Who We Lost Ky. – Humor Has Always Had a Place in Our Day: Story by Michael Wiemers

It’s the fall of 1981, and I’m a girl from southern California who just graduated from nursing school. I had landed my “dream job” working in the midwifery department of a local community hospital. The hospital was not particularly large, so it was easy to get to know his colleagues on other floors. One day I hear about a 3rd year medical student in training there, who was living in an RV in the parking lot of the hospital. So, a few days later, this guy, whom I didn’t recognize, walks past the nurses’ station and I blurted out to him, “Oh, you’re the one who lives in the parking lot.” Immediately I realized that I had just had an “open mouth, foot insertion” moment.

Over the next few weeks he conveniently passed by and I began to get to know him. As we chatted during the work day, I found him interesting and thought to myself that he might be the most unique person I have ever met. After several weeks, he came to see me having lunch in the nurses’ room. Looking very nervous, he asked me if I wanted to go out with him, and I said yes. Little did I know then that three years later we would get married and move to New Mexico to start our life together.

Even in the face of life’s ups and downs, we had 39 blessed years that ended when Mike went to hospital in October 2020 with diverticulitis. In the first year of the pandemic, he was advised to be assessed in the ER, but first had to take a Covid test. The next day the test came back negative, which was no surprise as we were still cautious, trying to avoid the deadly virus. When we arrived at the hospital, due to Covid restrictions, I had to leave it at the concrete barriers in the emergency department. How could I know at that moment that this would be the last time I would see him again? After two weeks in the hospital, Mike got sicker, and it wasn’t related to his diverticulitis. Eventually, she was diagnosed with pneumonia and aggressive respiratory therapy treatment began. In my twice-daily calls with her nurses, they told me that her condition seemed to be getting worse. He couldn’t maintain his oxygen level and his shortness of breath was worse. The doctors called to get my permission to put him on a ventilator because he couldn’t defend himself anymore.

Five days later, on a Saturday evening, the phone rang: it’s the hospital. Over the phone, I heard that the love of my life had tested positive for Covid. At that moment, it felt like I had been punched, with all the air leaving my body. I was so shocked that I couldn’t even find the words to form a sentence.

And just like that, the conversation shifted from his slow recovery to discussing end-of-life issues. In the blink of an eye, my world was turned upside down. Apparently while in hospital Mike had been exposed and had been infected with Covid. Six days later, all hope was gone. Mike’s healthy lungs were now so badly scarred that he would never function without the ventilator. Due to Covid restrictions, there would be no opportunity to sit by his bedside, hold his hand and say the latter goodbye.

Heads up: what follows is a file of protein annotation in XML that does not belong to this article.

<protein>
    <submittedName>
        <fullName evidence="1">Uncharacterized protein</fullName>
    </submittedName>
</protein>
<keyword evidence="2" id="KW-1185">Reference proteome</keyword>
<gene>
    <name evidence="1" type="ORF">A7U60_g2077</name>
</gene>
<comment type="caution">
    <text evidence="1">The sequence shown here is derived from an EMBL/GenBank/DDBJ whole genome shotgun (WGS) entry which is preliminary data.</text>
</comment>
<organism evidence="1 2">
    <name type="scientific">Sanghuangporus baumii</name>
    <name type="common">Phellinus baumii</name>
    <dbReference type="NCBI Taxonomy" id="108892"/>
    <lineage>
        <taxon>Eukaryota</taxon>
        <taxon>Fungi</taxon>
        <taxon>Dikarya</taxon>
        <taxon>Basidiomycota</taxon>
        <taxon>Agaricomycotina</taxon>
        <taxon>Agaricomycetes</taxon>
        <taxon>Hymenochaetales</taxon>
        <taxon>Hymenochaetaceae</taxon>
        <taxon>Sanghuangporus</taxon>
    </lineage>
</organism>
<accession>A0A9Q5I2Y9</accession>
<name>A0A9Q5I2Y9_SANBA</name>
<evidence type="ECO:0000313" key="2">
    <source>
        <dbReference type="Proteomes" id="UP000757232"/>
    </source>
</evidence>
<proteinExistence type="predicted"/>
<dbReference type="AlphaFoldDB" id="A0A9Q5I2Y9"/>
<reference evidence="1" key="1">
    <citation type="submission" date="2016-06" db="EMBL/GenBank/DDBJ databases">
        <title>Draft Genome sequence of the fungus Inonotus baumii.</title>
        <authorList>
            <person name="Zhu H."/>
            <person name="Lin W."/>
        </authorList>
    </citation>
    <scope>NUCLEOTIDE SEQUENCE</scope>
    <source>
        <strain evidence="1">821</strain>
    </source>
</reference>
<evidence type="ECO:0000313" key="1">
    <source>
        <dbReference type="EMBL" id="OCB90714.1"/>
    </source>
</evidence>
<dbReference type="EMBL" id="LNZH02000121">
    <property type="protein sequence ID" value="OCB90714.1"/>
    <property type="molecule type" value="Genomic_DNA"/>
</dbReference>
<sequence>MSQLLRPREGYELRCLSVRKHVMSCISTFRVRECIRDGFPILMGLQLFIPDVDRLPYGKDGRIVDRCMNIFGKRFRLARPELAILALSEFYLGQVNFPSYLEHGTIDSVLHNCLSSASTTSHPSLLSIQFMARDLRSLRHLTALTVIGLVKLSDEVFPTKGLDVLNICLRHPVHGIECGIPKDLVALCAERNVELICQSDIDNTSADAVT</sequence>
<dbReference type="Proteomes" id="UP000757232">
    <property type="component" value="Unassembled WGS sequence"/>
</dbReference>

Later that day, Mike was gone. He died alone with his doctor in the room. I had lost my person, my everything, my accomplice. There is no doubt that we loved each other, but equally precious was the fact that we still loved each other very much, after all these years.

And so, I chose to celebrate our history together by remembering Mike’s keen sense of humor. With his impeccable timing, he was a master joke teller. He had this ability to convince his family and friends to believe just about anything. And after getting his hook into you, he followed with his famous “no, I got you”.

One day during Mike’s career as a medical officer, he came home from work telling me that he had been assigned to temporary duty in the Black Sea and had to go to Istanbul to catch his naval vessel, to which I replied, “yeah, okay.” He tried everything to convince me, but with this wacky story, I did not believe. Indeed 3 weeks later, he is on a plane for Istanbul.

We still laughed at that moment from time to time, which makes sense because during our many years together, humor has always had a place in our day. It has been said that laughter is the key to a long happy life. We both got it, sometimes even on the darkest days. We had fun in our daily lives, whether it was cooking a simple meal or popping it to scare me as I walked down a dark hallway. Even after all these years, we had a strong appreciation for each other.
One of the cruelest consequences of Covid is the number of victims of the virus, like Mike, who died alone. I organized a Yellow Heart Memorial at the Pavilion Recreation Center in Georgetown, Kentucky, which will begin in April. Each heart symbolizes a person lost to the pandemic, but instead of being alone, the hearts come together, in solidarity, keeping each other company and those of us left behind. Michael’s yellow heart will be on this wall.

Mike Wiemers was an incredible man with an undeniable love of life. He loved me, the kids Bryan and Lara, and we all loved him back.